Location: Water Management Research2010 Annual Report
1a. Objectives (from AD-416)
Test emerging methyl bromide alternative chemicals for their efficacy in controlling various soilborne plant pathogens in cut flowers and other ornamental crops. Test methyl bromide alternative chemicals, rates, and application methods to meet California certification standards for nematode-free production of tree, vine, and rose nurseries. Develop various application methods, soil amendments, and physical barriers to reduce the emissions and enhance efficacy of the chemical alternatives to methyl bromide. Develop integrated weed control strategies using combinations of methyl bromide alternative fumigants with herbicides and non-chemical management techniques to improve weed control.
1b. Approach (from AD-416)
Research techniques will include extraction of soil fungal pathogens and nematodes, isolation and identification, population assessment and identification of native weeds, in-situ measurements of fumigant emissions and fumigant gas dispersion in soils, and determining impacts of various combinations of fumigant formulation and surface containment on efficacy and emission reductions. Experimental platforms will range from laboratory microcosms, soil columns, greenhouse pots, to small field plots and demonstration-scale field trials. Stakeholder participation in planning and implementation of research trials will be crucial. Outcomes from these research activities will be transferred to the stakeholders. Formerly 5302-13220-003-00D (12/07).
3. Progress Report
Laboratory dose response studies with acrolein and dimethyl disulfide were completed for control of various soilborne pathogens and weeds. Pathogen control evaluations were made on cooperating methyl bromide alternatives field trials. Ornamental crop field trials using steam as a methyl bromide alternative were initiated in Nipomo, Carlsbad, and Oxnard, CA. An ornamental crop field trial on methyl bromide alternatives using dimethyl disulfide was initiated in Oxnard, CA. Data analysis and report writing were carried out on two multi-year fumigation projects in vineyards and nematode control assessments using various methyl bromide alternative treatments. A manuscript was completed and will be submitted in 2010. Crop response and nematode control efficacy were also measured from three ongoing grape replant field trials. A new study was initiated to test dimethyl disulfide for controlling nematodes in grapes. A greenhouse and a companion field study was initiated to determine nematode control in strawberries using substrate media and landscape fabrics. Emission reduction studies from soil fumigation were conducted through laboratory experiments and field trials. A soil column study was completed to investigate the relationship between soil water content and fumigant emissions in three different textured soils (sand, sandy loam and loam). Data for all three soils were compiled and a manuscript is in preparation. The data show how increasing soil water content up to field capacity affects 1,3-dichloropropene and chloropicrin emissions (flux and cumulative emission loss). A laboratory batch experiment was also initiated to determine fumigant persistence in soils from different application rates. Three field trials were conducted to evaluate the potential of a new low permeable tarp (totally impermeable film or TIF) to reduce emissions, improve fumigant distribution in soil profile, and/or reduce application rates. A report was prepared and a manuscript is being developed. Two field trials using small field plots were conducted in the San Joaquin Valley to determine the potential of TIF tarp to reduce emissions, improve fumigant distribution in soil and reduce fumigant application rate for perennial orchards and nurseries. Sample analyses or data compiling are on-going for these two trials. Ten herbicide trials in tree and rose nurseries established in 2009 were completed. Weed control and crop safety evaluations of pendimethalin, oryzalin, and dithiopyr which were generally safe to nursery stock and controlled many weed species. Relatively new or reformulated products including: indaziflam, penoxsulam, sulfosulfuron, halosulfuron, prodiamine, oxyfluorfen, also were evaluated in small-scale nursery tests.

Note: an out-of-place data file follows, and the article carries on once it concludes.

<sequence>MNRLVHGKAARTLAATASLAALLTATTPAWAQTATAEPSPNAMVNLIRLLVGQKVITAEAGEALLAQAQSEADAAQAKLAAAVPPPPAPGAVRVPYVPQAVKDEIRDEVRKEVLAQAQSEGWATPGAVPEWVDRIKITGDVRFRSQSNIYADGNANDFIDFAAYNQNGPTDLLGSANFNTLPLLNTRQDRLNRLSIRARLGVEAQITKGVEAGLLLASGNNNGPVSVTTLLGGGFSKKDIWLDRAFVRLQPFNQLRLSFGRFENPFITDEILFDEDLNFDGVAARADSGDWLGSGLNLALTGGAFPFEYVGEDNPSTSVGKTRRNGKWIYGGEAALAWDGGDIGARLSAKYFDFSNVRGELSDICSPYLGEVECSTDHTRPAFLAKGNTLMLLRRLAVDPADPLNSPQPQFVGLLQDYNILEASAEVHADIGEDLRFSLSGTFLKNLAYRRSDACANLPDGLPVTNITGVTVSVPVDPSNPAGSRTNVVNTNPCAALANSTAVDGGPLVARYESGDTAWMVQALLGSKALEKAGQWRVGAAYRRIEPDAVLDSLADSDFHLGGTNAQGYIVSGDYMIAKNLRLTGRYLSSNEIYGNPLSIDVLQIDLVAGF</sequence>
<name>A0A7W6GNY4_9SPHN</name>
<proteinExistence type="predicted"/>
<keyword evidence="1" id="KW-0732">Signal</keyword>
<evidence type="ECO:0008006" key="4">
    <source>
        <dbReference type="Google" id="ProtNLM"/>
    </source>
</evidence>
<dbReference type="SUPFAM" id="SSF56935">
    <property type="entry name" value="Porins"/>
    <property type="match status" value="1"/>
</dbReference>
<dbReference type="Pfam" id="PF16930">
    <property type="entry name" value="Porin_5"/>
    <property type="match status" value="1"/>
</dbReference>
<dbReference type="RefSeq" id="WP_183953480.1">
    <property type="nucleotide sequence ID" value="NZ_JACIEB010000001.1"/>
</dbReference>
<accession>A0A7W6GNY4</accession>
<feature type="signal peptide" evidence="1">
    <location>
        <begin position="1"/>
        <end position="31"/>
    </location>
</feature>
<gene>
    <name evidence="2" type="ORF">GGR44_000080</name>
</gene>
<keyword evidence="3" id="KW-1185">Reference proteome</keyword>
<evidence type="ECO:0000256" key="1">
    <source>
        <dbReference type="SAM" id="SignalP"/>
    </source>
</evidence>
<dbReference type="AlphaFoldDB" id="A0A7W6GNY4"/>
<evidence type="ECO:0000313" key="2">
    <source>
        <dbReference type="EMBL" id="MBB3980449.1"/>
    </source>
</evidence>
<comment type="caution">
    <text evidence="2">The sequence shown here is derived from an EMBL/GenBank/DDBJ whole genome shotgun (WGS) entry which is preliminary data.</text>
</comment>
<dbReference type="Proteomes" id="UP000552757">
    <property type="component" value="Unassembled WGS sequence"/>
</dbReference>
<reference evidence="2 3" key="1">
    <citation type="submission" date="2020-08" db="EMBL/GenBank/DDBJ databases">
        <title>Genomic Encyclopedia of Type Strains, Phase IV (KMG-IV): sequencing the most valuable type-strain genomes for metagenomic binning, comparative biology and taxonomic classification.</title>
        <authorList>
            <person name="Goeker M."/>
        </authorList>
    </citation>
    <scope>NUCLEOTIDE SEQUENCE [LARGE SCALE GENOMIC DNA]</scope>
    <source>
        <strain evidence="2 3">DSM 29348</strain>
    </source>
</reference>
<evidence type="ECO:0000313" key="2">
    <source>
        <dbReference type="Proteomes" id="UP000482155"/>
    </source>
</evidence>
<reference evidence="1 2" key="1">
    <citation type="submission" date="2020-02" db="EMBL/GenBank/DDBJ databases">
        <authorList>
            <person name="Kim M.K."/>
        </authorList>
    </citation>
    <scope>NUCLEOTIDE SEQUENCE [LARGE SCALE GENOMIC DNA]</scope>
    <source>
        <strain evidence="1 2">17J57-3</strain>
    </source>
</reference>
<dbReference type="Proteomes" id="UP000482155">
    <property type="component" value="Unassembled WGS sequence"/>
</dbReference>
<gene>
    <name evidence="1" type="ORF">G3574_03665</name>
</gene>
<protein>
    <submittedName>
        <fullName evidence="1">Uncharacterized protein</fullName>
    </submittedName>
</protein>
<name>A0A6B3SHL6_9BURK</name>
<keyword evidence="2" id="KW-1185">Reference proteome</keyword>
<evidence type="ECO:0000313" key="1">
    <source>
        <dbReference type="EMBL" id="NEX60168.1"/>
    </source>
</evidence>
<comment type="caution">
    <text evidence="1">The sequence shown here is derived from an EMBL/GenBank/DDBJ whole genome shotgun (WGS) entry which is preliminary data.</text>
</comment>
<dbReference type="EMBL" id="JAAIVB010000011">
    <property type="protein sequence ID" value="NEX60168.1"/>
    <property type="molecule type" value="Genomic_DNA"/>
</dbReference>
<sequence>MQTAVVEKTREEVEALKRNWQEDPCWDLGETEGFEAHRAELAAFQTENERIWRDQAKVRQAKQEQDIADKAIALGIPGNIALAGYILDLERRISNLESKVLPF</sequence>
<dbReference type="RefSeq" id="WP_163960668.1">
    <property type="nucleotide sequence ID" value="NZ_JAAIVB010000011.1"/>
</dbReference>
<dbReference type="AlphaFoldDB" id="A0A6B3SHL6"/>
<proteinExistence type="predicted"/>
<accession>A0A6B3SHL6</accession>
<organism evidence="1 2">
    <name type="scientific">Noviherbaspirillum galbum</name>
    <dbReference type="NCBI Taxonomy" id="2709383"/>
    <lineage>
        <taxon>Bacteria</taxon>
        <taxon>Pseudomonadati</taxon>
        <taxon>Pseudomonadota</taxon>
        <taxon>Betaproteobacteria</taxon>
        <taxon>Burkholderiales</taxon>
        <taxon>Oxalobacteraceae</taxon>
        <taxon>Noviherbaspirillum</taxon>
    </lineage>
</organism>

1. Methyl bromide alternatives for Gladiolus production. Methyl bromide soil fumigation has traditionally been used for Gladiolus production in California. Field trials were conducted by ARS scientists in Parlier, CA to test methyl bromide alternative chemicals in Gladiolus production. All chemical treatments reduced the pathogen populations in both the drip and the shank trials compared to the untreated controls except for Telone C35 which did not perform well for control of Fusarium oxysporum in the shank trial. Bulb yield from the alternative treatments was generally comparable to the standard methyl bromide/chloropicrin treatment. Overall, pathogen and yield seemed to be slightly better in the shank treatments compared to the drip treatments. From these results, it appears that a successful Gladiolus bulb crop can be grown with these alternative treatments.